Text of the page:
Moreover, this typicality is situational. My wife has spent much of her adult life being the shortest (but cutest) person in the room. My family is relatively tall, and so are our friends. When we visited Hong Kong, she was ecstatic because she was taller than most of the women we encountered. When she went shopping, they had lots of things in her size. (I should add that, despite her shopping disability, my wife has accomplished much in her life, and our house is packed with awards she has won as the CEO of a specialty hospital.)

With these two thoughts in mind—no one is average, and comparisons are situational—consider this question: Why is “average” in the statistical sense such a dominant theme in education? Why do so many people, especially policy makers and politicians, insist on ranking students, schools, teachers, and pretty much everything else on a single number, usually the average? The answer, of course, is because it is easy, and because in the past, looking at averages was a reasonable way to approach some challenges.

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Topics: General Education, Educational Technology

How to Unlock the Language of Math for Your Students

Posted by Bea Moore Luchin

Wed, Mar 30, 2016 @ 12:30 PM

I’d like to take you on another journey along the road of the language of mathematics with a stop at the intersection of “math concepts and symbolic notations.”

Sometimes the mathematics conversation is just as confusing to students as this collection of signs is to a driver in an unfamiliar situation. There appears to be a variety of symbols used to identify the different types of roads in the area, just as we have a variety of concepts, operations, and relations that are conveyed through symbolic notations.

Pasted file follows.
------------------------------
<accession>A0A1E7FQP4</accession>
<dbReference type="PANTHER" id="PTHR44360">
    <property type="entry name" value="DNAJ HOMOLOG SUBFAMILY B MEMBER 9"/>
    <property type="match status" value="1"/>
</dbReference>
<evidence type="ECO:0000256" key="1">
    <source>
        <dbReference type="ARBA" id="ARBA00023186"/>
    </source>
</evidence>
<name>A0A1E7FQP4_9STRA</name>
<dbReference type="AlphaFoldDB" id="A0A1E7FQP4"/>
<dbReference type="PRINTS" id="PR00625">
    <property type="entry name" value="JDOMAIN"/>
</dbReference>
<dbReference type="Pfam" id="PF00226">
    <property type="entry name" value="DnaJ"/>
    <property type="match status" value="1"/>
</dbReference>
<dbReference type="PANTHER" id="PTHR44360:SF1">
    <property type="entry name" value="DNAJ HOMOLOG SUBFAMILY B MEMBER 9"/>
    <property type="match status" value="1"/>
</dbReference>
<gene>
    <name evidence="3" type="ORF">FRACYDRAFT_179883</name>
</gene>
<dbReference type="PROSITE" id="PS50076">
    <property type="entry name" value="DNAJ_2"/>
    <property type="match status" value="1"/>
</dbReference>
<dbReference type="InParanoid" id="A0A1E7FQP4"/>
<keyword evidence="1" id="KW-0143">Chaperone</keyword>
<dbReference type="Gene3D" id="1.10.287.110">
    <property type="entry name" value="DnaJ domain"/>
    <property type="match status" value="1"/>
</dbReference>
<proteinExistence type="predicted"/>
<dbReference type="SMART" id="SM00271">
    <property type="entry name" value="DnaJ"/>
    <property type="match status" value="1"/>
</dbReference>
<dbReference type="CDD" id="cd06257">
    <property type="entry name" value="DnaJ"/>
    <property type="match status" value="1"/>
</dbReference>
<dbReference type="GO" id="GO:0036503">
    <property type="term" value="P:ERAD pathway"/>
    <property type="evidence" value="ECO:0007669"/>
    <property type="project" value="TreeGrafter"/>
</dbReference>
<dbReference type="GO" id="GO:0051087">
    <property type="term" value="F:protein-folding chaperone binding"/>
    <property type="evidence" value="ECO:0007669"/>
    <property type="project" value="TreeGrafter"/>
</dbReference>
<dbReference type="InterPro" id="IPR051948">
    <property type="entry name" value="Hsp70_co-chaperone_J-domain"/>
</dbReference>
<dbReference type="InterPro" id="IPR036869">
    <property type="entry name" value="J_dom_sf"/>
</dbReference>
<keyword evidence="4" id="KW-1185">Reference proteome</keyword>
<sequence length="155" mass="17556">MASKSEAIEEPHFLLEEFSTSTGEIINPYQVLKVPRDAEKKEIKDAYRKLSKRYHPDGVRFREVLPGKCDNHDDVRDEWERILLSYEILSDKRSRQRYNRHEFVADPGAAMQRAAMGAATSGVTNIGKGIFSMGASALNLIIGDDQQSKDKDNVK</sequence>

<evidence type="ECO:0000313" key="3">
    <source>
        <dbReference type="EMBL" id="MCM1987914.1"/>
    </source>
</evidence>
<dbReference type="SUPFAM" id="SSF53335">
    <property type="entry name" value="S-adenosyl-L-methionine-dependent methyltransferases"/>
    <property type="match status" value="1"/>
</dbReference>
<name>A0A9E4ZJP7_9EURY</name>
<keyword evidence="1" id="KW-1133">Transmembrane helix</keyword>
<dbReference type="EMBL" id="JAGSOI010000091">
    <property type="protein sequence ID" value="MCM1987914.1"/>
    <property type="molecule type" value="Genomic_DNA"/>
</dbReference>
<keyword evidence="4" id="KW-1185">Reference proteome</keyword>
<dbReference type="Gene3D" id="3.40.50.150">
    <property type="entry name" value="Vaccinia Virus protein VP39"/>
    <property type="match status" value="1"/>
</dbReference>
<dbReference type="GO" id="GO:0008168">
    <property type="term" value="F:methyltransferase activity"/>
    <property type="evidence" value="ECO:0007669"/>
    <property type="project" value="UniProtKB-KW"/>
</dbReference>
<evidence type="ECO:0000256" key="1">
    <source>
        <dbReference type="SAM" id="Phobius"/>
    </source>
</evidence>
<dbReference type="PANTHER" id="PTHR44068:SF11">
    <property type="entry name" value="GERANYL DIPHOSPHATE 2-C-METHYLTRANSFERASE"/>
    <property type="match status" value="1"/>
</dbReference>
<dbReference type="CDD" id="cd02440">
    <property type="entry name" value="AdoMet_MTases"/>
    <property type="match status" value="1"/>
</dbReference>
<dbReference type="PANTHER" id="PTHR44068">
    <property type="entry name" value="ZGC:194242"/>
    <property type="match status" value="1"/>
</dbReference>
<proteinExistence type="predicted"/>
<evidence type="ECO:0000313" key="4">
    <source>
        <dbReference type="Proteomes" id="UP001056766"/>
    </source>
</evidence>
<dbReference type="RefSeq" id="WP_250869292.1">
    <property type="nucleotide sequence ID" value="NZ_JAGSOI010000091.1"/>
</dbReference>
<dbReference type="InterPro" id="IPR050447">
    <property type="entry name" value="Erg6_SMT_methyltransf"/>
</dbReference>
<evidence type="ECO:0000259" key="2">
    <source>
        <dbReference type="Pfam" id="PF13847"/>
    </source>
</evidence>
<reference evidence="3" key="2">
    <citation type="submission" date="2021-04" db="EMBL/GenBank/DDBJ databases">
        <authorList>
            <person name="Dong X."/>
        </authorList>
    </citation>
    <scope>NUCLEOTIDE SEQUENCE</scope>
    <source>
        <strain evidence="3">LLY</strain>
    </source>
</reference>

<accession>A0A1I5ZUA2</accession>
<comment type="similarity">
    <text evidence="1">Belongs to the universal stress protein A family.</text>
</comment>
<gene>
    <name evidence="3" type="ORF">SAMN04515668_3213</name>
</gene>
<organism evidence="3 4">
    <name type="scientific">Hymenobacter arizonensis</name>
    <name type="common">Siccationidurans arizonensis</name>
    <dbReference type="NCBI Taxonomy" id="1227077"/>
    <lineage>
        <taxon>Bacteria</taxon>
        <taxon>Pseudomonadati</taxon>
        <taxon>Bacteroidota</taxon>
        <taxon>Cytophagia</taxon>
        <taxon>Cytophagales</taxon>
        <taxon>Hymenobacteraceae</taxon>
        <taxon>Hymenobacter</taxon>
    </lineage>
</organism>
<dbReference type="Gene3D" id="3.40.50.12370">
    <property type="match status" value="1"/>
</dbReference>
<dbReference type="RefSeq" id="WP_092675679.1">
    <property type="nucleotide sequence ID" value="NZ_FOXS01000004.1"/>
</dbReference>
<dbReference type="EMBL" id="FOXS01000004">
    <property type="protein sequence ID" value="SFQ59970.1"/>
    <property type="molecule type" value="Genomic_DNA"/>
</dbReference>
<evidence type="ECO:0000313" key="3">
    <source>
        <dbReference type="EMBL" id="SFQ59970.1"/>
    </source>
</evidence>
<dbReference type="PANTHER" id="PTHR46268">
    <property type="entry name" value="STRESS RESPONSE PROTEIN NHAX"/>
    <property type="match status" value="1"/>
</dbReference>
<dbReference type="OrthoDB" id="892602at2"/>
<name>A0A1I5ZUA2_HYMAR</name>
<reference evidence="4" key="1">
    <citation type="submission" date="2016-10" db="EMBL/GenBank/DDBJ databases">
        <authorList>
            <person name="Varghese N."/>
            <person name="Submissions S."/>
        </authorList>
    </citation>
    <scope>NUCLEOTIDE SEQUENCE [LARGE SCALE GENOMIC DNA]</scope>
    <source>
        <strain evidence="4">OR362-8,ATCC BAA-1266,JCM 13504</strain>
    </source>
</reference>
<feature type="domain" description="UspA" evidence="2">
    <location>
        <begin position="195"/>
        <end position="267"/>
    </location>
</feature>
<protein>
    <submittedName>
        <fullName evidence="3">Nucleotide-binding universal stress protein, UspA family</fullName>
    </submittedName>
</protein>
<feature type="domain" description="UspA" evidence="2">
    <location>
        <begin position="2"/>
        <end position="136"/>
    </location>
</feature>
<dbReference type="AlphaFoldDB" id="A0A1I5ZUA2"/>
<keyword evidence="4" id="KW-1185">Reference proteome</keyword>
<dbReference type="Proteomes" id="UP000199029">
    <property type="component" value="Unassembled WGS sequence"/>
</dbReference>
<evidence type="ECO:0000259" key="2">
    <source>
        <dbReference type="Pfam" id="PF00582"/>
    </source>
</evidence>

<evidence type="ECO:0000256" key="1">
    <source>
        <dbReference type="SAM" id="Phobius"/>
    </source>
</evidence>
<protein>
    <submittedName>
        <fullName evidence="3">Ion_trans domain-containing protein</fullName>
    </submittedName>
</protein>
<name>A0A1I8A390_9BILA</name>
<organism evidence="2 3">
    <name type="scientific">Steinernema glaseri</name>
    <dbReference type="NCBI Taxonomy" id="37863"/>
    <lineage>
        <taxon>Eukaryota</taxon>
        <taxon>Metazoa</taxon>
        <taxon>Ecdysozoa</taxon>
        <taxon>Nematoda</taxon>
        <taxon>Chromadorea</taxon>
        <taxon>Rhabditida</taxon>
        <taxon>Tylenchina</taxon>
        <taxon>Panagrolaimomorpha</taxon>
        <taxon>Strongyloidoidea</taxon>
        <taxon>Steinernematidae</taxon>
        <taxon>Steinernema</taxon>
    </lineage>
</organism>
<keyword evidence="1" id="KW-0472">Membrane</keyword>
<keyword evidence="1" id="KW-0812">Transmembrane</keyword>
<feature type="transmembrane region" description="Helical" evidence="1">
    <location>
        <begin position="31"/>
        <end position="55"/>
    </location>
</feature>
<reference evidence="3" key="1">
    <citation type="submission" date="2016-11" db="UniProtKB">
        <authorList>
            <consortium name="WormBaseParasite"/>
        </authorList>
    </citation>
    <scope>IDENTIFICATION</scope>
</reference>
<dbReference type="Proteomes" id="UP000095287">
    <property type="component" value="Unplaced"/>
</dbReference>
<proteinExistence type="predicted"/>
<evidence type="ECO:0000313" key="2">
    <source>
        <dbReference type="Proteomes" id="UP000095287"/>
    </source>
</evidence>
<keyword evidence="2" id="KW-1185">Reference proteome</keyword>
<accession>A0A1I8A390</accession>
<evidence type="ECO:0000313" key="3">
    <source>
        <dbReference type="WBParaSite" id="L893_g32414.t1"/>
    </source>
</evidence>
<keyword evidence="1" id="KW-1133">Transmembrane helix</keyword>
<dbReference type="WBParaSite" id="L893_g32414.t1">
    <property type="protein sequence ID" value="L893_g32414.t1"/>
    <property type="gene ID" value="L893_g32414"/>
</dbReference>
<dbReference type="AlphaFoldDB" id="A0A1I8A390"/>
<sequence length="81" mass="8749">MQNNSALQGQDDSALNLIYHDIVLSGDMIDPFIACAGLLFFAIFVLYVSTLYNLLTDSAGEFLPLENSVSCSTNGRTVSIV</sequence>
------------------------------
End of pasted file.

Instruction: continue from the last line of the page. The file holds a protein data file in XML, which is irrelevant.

To further complicate the issue, in math we sometimes have a variety of symbols used to convey the same concept or idea. Imagine the student’s dismay when he or she is not familiar with a new symbolic notation that is being used but is familiar (and perhaps proficient) with a different notation. This can certainly be a blow to some students’ math confidence.

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Topics: Math, Common Core, State Standards, Common Core Math, NCTM Standards

Put Thoughtful Research into Practice for Struggling Math Learners

Posted by John Woodward, Ph.D.

Wed, Mar 23, 2016 @ 01:15 PM

In my previous blog, I argued for a dual topic approach to curriculum design. The framework outlined in that blog is based on a variety of research.

Some of this research is drawn from psychology and studies of human learning. These involve the development of automaticity and controlling cognitive load. Other design elements are associated with what we have learned over the years from international research, particularly the way successful countries focus on fewer topics with greater depth in their math curricula. Still other research is a synthesis of what we believe are best instructional practices in remedial and special education.

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Topics: Math, Common Core, State Standards, Common Core Math, NCTM Standards, Struggling Students